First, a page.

The largest remaining part of Freud's personal library is now on display at 20 Maresfield Gardens, London.
In 1938, during his last weeks in Vienna before emigrating, Freud spent some of his time selecting the volumes he wished to bring with him to London. A selection of his library (over 800 titles) he disposed of through book dealers. It is still not clear upon what basis this selection was made. Most of this part of the library was bought by the New York State Psychiatric Institute and taken to America, and is now housed in a special collection in the Augustus C. Long Health Sciences Library at Columbia University, New York.
A smaller number was eventually donated to the Library of Congress in Washington D.C. The remainder, over 1600 titles, plus various offprints and journals, he was able to bring to London and they surrounded him in his study, as they had done in Vienna.
There are some smaller collections of volumes from Freud's library, elsewhere. Some were found on the second-hand market in Austria and are now in the Sigmund Freud Museum, Vienna. A number remain in private hands.
Freud lent, gave and exchanged books throughout his life and few of the volumes he is known to have owned early in life have survived. Those surviving represent mainly, but not exclusively, the interests of his mature years. However, he still retained medical and scientific texts, editions of Darwin, Charcot, Krafft-Ebing, etc. from his early years.
There is an extensive collection of volumes on archaeology, and all aspects of the world of antiquity.
Freud's interest in religion and particularly the history of Moses and the Jews is well represented, as are figures in the history of art, e.g. Leonardo da Vinci.
Literature figured largely in Freud's interests, and a complete edition of the works of Goethe has pride of place. There are also, amongst others, editions of Shakespeare, Gogol, Balzac and Anatole France.
Once psychoanalysis became established and attracted supporters and practitioners Freud received a flow of works, often with dedications, from the followers and admirers.
A small number of volumes contain a bookplate which was given to Freud by a pupil.
Ever since the Museum opened in 1986, it planned to publish a catalogue of the personal library of Sigmund Freud, which is of great interest to academic researchers in many fields of study.
The Museum published the catalogue in collaboration with the German publisher edition diskord. It brings together information on all known holdings, including those held in the USA and Vienna as well as those in private hands. This has been made possible by the collaboration of J. Keith Davies, former Librarian of the Freud Museum and Professor Dr Gerhard Fichtner, Director Emeritus of the Institute for the History of Medicine, University of Tübingen. The catalogue is in the form of a book with an introductory text in both German and English and an illustrated CD (in English). It is available from the Shop.Appeal for Information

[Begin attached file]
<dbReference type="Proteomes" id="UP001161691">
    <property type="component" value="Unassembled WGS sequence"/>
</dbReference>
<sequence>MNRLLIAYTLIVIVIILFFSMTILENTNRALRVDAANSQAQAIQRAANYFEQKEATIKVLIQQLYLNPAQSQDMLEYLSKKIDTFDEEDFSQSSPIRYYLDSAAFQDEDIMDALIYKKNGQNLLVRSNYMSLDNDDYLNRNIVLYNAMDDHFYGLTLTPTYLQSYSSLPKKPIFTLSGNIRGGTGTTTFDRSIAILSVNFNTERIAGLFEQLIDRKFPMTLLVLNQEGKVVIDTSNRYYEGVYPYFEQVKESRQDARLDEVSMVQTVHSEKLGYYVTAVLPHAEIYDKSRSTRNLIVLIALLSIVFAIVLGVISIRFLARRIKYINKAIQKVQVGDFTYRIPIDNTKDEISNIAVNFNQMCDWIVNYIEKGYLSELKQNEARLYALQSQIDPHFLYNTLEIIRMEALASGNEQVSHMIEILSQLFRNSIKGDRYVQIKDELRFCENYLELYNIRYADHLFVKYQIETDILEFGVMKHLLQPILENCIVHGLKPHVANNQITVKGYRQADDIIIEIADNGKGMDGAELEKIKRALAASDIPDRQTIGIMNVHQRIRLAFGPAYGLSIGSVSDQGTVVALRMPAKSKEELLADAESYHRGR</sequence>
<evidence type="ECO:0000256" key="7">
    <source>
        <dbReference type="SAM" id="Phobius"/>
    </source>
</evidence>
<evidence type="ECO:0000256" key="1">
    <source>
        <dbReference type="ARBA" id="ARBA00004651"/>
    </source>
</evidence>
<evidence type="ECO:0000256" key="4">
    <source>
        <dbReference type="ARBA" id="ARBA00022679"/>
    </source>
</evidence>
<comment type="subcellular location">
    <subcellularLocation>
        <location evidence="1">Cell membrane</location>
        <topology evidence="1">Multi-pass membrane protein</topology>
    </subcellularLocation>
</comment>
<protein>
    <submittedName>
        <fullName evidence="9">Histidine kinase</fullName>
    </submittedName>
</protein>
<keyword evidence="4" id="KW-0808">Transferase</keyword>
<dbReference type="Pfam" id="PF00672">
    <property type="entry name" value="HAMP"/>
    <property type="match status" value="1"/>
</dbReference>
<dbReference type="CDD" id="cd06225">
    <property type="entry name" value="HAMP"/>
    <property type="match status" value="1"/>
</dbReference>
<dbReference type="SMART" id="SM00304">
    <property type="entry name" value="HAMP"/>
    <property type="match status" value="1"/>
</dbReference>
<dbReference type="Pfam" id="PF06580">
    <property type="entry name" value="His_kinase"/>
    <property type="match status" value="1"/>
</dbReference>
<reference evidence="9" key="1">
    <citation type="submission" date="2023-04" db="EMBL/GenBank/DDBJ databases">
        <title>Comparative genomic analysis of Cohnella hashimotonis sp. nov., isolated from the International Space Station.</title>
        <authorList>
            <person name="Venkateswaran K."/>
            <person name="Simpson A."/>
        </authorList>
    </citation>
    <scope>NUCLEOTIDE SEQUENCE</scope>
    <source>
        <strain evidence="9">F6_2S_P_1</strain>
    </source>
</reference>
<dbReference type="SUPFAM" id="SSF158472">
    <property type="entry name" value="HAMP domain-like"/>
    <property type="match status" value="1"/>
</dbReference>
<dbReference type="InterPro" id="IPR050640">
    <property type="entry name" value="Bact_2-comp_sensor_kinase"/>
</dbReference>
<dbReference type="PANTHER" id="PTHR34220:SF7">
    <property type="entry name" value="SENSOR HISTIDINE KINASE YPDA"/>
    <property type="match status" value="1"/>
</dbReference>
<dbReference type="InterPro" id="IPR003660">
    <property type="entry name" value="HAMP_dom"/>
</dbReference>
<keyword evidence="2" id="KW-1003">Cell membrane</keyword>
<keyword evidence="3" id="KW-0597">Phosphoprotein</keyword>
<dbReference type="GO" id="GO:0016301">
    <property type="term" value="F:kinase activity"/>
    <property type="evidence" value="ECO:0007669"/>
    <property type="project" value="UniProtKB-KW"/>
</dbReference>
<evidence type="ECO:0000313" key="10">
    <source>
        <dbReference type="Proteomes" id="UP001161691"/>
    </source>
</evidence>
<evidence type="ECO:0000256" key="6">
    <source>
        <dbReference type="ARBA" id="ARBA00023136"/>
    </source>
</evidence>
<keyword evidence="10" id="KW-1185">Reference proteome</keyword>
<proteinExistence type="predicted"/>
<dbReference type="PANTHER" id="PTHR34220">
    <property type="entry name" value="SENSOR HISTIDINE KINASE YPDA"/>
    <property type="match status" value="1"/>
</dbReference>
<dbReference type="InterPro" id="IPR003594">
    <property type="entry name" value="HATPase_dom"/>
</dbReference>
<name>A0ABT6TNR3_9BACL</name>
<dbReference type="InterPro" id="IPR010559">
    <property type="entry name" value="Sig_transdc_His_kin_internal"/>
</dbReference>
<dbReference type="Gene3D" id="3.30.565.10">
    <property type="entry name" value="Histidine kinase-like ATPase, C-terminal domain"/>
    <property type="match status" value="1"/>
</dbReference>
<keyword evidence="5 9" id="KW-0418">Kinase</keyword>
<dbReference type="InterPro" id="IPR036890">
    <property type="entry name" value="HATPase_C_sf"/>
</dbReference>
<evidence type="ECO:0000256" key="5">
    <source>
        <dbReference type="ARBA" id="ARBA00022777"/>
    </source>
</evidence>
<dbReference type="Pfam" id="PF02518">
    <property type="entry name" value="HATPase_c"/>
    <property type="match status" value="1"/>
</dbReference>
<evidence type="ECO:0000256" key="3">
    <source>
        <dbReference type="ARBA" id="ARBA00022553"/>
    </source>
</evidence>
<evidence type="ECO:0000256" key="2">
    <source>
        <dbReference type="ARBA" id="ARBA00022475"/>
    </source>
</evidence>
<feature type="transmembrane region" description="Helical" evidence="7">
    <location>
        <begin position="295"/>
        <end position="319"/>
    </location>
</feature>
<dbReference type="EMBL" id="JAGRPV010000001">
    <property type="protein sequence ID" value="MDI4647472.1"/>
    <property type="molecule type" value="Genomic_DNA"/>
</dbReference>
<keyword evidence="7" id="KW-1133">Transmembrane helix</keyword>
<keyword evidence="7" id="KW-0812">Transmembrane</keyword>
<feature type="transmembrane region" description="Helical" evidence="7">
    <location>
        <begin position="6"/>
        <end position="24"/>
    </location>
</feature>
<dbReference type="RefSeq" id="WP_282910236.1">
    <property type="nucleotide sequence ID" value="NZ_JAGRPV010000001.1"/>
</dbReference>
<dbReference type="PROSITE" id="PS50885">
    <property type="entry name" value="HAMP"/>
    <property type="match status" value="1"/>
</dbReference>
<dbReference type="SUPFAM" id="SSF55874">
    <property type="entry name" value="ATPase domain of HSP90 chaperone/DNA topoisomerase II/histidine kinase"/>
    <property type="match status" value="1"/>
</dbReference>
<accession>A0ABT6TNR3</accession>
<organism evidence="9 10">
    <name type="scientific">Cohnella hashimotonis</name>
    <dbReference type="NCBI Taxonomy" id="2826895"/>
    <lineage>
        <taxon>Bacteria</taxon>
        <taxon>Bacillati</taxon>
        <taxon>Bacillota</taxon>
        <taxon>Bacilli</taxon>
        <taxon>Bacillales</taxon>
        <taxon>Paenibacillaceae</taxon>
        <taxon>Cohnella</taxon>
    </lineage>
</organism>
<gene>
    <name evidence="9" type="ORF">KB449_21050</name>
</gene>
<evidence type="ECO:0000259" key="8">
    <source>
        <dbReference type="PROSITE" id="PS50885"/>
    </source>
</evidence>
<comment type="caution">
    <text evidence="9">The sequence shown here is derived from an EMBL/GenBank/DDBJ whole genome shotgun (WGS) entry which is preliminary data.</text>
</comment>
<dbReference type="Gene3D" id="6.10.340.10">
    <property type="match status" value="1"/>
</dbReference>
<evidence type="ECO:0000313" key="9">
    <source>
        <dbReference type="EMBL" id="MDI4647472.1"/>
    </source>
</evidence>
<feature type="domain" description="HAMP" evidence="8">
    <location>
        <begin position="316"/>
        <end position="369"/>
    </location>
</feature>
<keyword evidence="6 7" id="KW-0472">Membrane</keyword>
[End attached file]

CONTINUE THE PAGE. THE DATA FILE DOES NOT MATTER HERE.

It is clear from Freud's writings and correspondence that there are many volumes he once possessed or had access to which are now "lost", that is not present in any of the known remaining collections. Some are possibly in unknown private or institutional collections.
We would like to trace as many of these as possible, in order to publish the bibliographical data, ownership signature, dedications and any marginalia.
If you know of any such volumes, please write to email@example.com. Photocopies of title page, and pages with signatures, dedications, etc. and any relevant provenance and authentication information would be gratefully received
That part of Freud's Library housed in Maresfield Gardens is open to serious researchers, (usually at post-graduate level and above).
Access to volumes is restricted only by considerations of conservation of the volumes themselves. (Many volumes are very fragile and in general researchers are encouraged to seek out volumes elsewhere for general consultation).
We have appended a bibliography of works dealing with Freud's library.
To arrange an appointment, please apply in writing or by e-mail to the Curator: firstname.lastname@example.orgResearch Library
The Museum also maintains a Research Library on Freud and the history of psychoanalysis.
We welcome donations of relevant volumes by authors and publishers so that the library may be as comprehensive as possible. All donated books are acknowledged on our listing of New Books.
Use of the reference library is free, but it is not a lending library: books may only be consulted on-site and by prior appointment.